One beautiful day in October 2009 Bryce and I were married in our backyard (after getting married legally at our favorite Mexican restaurant a week earlier), as fierce winds blew and bright sassafras leaves swirled around us. Our ceremony included the Blessing of Hands, which made me cry as I said it because of the lines, "These are the hands that will tenderly hold your children. These are the hands that will help you to hold your family as one. These are the hands that will give you strength when you need it." I had no idea at the time that these words would be so intimately intertwined, that we would need strength to make that family happen, and that it would take a long time and be filled with uncertainty. A month before our wedding we had had our initial consult with a fertility clinic, already knowing that Bryce had male factor infertility and suspecting that all was not right with my reproductive system either, which was confirmed with an initial diagnosis of "dysfunctional ovulation." We knew going in that it wouldn't be easy. I was 33 and Bryce was 35.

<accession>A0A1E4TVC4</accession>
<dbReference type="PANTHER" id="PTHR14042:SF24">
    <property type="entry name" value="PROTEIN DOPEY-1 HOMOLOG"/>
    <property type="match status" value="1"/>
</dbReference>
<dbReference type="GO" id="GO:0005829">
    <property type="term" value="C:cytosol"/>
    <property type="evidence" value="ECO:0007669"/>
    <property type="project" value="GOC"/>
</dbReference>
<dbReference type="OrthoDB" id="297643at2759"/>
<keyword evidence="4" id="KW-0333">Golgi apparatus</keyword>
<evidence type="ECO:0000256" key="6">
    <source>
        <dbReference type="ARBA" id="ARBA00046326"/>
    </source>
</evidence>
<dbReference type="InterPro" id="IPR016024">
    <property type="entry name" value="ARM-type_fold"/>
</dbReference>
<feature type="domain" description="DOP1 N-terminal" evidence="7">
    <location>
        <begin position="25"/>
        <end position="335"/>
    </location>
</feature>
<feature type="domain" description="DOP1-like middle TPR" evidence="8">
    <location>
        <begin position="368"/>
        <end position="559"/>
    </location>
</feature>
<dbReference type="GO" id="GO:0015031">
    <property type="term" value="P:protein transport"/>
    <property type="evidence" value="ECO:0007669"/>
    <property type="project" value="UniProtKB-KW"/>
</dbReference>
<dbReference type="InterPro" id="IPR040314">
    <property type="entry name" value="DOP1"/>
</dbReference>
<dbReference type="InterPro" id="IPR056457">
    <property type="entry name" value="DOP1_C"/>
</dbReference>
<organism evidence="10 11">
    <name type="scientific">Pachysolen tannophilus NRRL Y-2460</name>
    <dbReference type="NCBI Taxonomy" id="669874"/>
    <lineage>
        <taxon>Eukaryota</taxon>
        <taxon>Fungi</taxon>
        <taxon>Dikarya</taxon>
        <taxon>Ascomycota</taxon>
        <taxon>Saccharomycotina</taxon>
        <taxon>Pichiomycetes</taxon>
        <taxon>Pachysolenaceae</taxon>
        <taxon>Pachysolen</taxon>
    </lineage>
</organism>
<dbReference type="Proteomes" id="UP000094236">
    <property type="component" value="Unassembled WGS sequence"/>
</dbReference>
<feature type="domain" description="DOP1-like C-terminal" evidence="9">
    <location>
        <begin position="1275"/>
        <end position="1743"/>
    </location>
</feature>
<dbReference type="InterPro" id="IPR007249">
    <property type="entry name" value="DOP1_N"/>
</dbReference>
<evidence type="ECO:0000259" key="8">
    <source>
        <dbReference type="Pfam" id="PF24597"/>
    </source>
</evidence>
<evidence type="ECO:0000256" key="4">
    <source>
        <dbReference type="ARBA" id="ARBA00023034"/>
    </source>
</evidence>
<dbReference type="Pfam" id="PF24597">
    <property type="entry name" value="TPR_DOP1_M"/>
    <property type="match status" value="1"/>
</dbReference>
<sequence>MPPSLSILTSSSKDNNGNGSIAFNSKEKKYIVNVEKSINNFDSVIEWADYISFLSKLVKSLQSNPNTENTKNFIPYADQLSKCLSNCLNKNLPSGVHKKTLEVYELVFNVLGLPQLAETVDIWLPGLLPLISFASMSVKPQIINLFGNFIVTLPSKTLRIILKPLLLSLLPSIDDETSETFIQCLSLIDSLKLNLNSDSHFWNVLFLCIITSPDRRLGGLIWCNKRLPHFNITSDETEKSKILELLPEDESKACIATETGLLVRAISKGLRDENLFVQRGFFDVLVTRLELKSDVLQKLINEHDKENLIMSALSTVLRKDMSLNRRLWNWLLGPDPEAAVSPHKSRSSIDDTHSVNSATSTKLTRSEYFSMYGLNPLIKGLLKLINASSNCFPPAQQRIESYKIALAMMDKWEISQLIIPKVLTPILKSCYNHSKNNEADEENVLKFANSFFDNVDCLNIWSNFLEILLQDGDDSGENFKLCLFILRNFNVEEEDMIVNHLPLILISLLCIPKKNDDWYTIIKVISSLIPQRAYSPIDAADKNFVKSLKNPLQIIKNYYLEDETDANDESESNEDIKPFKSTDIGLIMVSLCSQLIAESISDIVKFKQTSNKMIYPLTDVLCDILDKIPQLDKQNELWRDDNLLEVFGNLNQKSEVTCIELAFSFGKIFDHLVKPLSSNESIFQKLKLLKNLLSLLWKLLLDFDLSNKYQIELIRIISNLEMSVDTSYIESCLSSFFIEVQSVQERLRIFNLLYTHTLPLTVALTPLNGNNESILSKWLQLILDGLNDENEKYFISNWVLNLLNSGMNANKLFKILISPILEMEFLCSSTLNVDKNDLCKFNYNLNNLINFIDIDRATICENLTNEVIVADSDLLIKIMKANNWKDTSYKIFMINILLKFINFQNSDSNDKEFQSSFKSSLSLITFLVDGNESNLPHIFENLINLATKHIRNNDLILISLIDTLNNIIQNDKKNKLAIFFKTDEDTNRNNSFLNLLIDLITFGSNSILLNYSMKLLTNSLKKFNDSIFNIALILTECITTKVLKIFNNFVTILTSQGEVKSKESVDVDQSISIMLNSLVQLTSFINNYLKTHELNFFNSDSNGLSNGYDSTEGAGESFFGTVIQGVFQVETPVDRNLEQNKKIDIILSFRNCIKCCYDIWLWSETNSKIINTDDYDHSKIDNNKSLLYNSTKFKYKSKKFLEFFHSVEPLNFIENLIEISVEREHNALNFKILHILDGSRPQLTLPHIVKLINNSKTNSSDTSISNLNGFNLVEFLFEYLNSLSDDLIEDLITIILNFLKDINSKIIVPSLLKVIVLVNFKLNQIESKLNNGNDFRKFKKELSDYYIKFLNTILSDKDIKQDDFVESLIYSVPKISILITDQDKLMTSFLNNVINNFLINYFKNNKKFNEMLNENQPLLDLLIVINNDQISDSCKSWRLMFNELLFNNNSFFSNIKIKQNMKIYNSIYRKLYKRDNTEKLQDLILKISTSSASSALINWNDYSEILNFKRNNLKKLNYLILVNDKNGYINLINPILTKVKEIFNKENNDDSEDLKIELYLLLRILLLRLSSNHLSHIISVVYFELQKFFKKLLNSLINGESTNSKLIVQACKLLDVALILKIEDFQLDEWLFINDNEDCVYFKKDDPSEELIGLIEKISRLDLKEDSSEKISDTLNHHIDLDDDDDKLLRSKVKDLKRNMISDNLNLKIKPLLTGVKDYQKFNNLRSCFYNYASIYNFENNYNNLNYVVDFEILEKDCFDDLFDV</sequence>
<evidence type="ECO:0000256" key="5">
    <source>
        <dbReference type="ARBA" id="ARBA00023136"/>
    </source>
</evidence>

The day of our wedding I was in my dress, with my hair done and makeup half done, when the FedEx truck came and dropped off my first Ovi.drel shot to be used for our November IUI. We never got to try on our own. We were told we could if we wanted to waste time and be incredibly frustrated, to feel free, but with our set of issues it would pretty much just ruin sex for us. So we went straight to IUI, even though our doctors told us IVF (in vitro fertilization) was our best bet. IUI could be a diagnostic tool of sorts, show us how my ovaries stimulate with the injectible meds, before we went to the big (expensive) guns.